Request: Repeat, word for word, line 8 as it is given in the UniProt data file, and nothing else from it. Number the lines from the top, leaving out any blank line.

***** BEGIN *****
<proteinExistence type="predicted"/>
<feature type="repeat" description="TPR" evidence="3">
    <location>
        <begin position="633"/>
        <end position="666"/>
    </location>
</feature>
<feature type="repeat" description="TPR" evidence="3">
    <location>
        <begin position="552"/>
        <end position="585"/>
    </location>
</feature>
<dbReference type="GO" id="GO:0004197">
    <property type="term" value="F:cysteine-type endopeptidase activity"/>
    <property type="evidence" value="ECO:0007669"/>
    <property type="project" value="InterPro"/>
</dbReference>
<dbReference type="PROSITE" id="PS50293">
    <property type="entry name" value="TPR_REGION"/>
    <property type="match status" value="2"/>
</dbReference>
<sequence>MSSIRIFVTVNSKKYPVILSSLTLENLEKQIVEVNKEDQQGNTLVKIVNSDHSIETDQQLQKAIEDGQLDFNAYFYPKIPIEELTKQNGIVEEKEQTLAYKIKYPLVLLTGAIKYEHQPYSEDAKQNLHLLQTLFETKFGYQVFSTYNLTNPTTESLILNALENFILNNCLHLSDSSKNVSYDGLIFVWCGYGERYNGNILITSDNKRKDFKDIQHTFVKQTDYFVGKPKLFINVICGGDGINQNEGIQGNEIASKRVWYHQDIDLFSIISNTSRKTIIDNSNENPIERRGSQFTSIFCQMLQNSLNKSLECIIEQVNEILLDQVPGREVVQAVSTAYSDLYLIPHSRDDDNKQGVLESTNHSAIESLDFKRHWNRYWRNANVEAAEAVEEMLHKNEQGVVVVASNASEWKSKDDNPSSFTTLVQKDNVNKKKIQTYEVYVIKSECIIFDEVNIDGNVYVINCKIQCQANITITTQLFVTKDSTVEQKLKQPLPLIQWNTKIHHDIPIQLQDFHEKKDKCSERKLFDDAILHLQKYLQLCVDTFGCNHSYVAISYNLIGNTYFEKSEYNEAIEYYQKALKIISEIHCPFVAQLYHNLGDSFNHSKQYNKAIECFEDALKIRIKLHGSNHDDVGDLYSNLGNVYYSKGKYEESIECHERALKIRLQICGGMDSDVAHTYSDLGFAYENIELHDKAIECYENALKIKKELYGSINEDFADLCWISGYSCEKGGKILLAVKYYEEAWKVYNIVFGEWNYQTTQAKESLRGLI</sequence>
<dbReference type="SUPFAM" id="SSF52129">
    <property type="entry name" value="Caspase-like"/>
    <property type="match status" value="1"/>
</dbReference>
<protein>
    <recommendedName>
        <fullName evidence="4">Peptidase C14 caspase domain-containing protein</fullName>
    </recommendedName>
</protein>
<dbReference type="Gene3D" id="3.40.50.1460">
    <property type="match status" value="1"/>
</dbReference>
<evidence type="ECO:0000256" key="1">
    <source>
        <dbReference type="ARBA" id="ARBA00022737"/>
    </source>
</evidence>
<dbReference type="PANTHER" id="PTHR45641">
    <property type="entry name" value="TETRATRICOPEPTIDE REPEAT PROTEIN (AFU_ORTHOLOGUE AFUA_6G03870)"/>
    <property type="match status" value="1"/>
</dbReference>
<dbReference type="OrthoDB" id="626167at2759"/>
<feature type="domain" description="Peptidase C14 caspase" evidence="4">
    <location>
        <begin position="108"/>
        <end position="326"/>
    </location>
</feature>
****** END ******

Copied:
<feature type="repeat" description="TPR" evidence="3">